Top 10 Rules for Staying Safe in the Americas

Top 10 Rules for Staying Safe in the Americas

I still remember the first reaction of my family and friends when I mentioned my plan to travel the Americas solo on a motorcycle. “OMG, are you crazy? Those countries are so dangerous, don’t do it…!” 

Have you ever seen the movie “Jaws” and went straight after into the sea? Exactly… we are afraid and hesitate because our mind is telling us to stay in our comfort zone. Is our mind right? Well, our behavior is deeply anchored in our primeval reaction in regards to danger or stress and we usually react with a human pattern of fight or flight. In some situations it is of course useful and in others not.

Death Road Bolivia
Death Road Bolivia

Going on adventures always means to leave the comfort zone and to possibly encounter risky situations. It would be naive to think there is no risk involved when undertaking an adventure like overlanding the Americas. The key to stay safe is to be aware of possible risks and to get prepared in advance.

In this article, I am sharing my personal experiences (21 months traveling/ living pre-dominantly in Latin America) to lower the risk of traveling solo during a motorcycle trip across the Americas.

Top 10 rules for staying safe during a motorcycle trip across the Americas

Top 10 Rules for Staying Safe in the Americas
Top 10 Rules for Staying Safe in the Americas

Safety Travel Rule No. 1: Stay in Stealth Mode 

“In 2018, Latin America retained the ignominious distinction of being home to most of the cities on Mexico’s Citizens’ Council for Public Security’s annual ranking of the world’s most violent cities” 

Christopher Woody, Business Insider

Keeping that information in mind helps you to put your guards up whenever traveling through a large city in the Americas. I personally learned to be constantly aware of my surroundings especially when things went terribly wrong in a favela of São Paulo. Read my story here.

Ever since I was extremely cautious when traveling though larger cities. A mistake everyone should avoid doing is to show off. Meaning, don’t wear any jewelry, watches, fancy designer clothes, cameras, mobile phones, laptops and so on in public. As a foreigner you are already a target… Therefore, “no dar papaya“, as Colombians would say – meaning don’t give someone the opportunity to take advantage of you.”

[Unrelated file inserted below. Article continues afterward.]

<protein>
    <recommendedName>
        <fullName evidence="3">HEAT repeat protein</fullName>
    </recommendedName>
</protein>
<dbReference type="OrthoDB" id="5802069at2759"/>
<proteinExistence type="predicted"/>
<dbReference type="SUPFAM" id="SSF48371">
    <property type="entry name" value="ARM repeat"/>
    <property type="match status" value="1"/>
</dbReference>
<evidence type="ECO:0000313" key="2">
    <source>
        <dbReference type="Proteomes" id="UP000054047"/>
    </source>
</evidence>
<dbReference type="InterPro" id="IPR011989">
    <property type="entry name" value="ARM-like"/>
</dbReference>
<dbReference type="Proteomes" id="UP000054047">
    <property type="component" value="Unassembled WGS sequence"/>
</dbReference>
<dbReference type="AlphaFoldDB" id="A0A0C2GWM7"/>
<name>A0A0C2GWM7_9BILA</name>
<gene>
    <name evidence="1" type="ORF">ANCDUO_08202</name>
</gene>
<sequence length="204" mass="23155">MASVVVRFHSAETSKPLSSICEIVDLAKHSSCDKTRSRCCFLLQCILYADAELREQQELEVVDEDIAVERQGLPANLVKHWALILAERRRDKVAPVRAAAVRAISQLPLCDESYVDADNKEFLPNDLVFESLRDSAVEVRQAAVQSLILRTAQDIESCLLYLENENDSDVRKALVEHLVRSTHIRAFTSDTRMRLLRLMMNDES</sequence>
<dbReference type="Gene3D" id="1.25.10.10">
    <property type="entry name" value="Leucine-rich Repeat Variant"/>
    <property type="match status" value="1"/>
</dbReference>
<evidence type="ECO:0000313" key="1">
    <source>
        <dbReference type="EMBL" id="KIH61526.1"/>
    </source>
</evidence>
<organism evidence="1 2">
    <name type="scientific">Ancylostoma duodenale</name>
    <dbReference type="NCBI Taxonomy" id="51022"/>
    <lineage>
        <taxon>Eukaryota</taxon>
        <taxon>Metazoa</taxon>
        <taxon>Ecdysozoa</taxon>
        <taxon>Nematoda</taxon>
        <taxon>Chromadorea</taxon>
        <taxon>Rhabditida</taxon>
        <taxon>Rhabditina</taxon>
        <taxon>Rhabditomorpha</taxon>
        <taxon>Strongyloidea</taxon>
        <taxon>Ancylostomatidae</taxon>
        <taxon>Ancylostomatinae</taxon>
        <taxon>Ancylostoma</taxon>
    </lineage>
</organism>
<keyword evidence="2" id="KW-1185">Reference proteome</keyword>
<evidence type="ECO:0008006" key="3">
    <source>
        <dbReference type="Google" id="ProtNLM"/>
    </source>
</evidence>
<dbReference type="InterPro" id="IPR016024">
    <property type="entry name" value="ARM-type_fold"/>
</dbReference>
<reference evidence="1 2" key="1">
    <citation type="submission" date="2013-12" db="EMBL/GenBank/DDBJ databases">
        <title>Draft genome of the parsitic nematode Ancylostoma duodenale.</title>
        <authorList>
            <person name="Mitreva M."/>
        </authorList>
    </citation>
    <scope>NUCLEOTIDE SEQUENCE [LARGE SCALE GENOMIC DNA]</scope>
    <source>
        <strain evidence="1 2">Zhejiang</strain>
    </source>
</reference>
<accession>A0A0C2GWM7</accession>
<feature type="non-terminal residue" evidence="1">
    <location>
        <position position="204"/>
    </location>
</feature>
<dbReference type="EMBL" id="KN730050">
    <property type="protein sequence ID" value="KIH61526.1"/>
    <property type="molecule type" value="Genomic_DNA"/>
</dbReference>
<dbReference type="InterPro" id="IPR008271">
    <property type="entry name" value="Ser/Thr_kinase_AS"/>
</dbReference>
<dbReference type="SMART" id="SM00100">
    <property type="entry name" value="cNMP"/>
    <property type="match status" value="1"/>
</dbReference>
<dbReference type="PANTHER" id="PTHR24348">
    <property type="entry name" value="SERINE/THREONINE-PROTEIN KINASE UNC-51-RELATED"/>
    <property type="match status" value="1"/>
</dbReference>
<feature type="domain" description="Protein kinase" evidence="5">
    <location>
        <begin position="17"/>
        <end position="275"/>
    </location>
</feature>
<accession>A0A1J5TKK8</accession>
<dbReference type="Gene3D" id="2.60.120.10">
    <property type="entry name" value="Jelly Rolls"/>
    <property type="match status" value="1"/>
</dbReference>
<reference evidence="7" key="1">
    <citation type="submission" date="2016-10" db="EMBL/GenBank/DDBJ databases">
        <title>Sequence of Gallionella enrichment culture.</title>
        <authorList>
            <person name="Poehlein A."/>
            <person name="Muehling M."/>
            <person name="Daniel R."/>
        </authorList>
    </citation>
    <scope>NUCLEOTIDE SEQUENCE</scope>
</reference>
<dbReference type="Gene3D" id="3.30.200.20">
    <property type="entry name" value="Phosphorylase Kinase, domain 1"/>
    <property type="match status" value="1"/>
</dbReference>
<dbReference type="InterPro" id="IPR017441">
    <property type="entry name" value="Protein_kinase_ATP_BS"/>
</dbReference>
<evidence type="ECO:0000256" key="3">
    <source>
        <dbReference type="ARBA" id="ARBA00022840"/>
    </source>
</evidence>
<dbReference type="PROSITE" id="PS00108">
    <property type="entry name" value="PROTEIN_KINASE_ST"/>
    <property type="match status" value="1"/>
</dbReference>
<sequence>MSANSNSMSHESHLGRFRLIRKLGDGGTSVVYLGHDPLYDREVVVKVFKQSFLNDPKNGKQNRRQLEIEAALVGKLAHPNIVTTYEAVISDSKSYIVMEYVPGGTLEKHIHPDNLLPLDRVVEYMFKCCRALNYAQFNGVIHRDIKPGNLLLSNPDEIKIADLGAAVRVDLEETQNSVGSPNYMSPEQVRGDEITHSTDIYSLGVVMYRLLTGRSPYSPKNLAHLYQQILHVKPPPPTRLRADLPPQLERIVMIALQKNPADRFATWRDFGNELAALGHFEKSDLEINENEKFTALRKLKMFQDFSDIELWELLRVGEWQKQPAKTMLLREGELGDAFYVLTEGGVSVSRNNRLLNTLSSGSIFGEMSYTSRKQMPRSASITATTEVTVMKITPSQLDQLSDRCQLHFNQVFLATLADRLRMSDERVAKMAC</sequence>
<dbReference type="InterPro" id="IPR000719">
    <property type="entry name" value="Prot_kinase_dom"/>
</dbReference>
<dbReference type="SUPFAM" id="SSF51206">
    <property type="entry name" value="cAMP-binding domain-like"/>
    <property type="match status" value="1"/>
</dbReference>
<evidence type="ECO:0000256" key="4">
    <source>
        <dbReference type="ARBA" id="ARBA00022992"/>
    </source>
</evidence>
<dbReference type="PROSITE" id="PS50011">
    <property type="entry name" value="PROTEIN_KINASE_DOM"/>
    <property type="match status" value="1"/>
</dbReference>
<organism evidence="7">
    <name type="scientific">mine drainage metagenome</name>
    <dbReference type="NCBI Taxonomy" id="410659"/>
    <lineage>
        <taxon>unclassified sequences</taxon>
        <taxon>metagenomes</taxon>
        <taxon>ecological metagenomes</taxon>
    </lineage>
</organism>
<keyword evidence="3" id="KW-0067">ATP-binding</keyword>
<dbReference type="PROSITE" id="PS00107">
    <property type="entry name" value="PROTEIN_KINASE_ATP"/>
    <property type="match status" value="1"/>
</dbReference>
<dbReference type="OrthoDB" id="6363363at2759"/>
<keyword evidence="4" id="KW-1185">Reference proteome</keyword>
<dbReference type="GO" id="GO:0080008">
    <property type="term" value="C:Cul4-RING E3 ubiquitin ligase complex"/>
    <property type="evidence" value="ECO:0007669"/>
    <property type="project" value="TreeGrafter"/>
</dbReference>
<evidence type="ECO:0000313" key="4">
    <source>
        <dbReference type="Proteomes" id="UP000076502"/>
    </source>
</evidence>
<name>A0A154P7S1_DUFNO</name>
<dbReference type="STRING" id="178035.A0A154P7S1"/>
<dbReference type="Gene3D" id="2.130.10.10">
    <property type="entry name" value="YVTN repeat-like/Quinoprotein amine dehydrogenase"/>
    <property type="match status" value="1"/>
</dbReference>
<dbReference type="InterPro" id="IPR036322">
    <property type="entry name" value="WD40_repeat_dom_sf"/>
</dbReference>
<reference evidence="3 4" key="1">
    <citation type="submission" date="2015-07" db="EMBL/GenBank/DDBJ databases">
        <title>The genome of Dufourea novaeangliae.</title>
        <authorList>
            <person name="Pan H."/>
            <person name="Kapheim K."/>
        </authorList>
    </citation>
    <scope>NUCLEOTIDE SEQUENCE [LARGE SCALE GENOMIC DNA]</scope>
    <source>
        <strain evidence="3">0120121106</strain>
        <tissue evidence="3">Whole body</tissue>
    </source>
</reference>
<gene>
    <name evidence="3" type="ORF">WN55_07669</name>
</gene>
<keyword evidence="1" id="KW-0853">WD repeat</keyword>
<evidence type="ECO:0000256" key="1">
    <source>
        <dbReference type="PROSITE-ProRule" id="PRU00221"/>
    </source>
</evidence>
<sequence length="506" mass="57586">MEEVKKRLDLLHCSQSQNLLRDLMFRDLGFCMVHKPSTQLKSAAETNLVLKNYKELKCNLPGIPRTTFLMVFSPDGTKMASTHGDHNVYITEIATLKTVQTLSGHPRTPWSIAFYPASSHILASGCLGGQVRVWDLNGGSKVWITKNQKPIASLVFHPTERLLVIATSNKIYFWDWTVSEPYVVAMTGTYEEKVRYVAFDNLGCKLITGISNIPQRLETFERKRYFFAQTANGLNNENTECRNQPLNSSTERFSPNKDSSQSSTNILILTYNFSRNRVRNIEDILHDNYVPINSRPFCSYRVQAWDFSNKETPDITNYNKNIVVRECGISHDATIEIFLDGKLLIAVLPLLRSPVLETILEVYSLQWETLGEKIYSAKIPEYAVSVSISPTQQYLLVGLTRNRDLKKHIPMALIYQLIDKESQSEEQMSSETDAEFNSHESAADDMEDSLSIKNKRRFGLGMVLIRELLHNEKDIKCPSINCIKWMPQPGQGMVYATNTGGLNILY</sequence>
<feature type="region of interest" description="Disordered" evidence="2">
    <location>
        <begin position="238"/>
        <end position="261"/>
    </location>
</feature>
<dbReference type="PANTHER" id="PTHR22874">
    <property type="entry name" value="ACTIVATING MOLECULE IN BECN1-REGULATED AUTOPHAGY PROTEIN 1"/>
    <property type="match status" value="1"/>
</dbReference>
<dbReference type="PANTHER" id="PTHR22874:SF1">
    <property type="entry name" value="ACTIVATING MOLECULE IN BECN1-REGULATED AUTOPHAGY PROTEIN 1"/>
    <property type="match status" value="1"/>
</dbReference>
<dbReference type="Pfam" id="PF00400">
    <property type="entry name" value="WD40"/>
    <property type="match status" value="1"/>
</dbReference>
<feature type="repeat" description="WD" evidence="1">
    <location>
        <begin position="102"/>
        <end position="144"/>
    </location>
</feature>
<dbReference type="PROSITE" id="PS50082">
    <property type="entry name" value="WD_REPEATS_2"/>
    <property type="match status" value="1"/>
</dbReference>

My lucky charm - the owl "Shiney Shoe"
My lucky charm – the owl “Shiney Shoe”

Safety Travel Rule No. 2: Don’t drive at night

I know, I know. This should be on everyone’s safety list but it happened already to everyone for whatever reason, me included. Riding at night! You should never do it for obvious reasons. Road conditions in Central- and South America can be already terrifying at day time, not even talking about the night. Either you stumble across deep potholes, missing drainage lids, dead ends and road works, terribly drunk drivers or even animal crossings. 

Install additional lights which helps to improve visibility during night and any other adverse weather conditions.

According to DuPont and Steffen (Textbook of Travel Medicine and Health. Philadelphia: B.C. Decker, 1997) the highest risk associated with traveling is not because of poisonous animals or infections and diseases but of deadly traffic accidents. Therefore, be extra cautious and always ready to break

It is getting dark in the Salar de Uyuni in Bolivia
It is getting dark in the Salar de Uyuni in Bolivia

Safety Travel Rule No. 3: Be careful in large cities, traffic and off-road (sand, mud, gravel or dusty roads)

Pick up- or truck drivers don’t care about motorcyclists, all they are interested in is to get as fast as possible to their next destination. Motorcycles usually don’t play an important role as traffic participants. Therefore, I had to stop or make way several times either because a truck took over from the opposite lane and expected me to do some magic (“vanish”) or because I had to cope with gravel falls and huge clouds of dust.

In the worst case, stay calm, make way or stop the bike until visibility is clear again.

It might not be a bad idea to take off-road classes. I did not do one and had to learn everything from scratch by myself. Well, you can guess what happened from time to time. Ouch!!

At traffic lights in large cities, try not to be the first one in line and stop just behind a car to reduce the risk of motorcycle-jacking. In the neighborhood of Belem’s harbor I did not even stop at red traffic lights because I felt highly unsafe. 

Furthermore, stay on principal roads in large cities and never ever enter a favela. As soon as you realize to have made a wrong turn, get back immediately! In 2016, a GPS navigation system led an Italian motorcycle rider into a favela of Rio de Janeiro and got shot dead.

Road flooding in the Northeast of Brazil
Road flooding in the Northeast of Brazil

Safety Travel Rule No. 4: Distribute your valuables

It never happened to me but pickpocketing and robbery are a possibility. Therefore, I always distributed my valuables and carried them in a waist- and cloaks purse. Furthermore, carry a “fake wallet” including a few amount of cash and copies of ID and expired credit cards. This might not just be a solution for pickpocketing or robbery but also in case of corrupt police.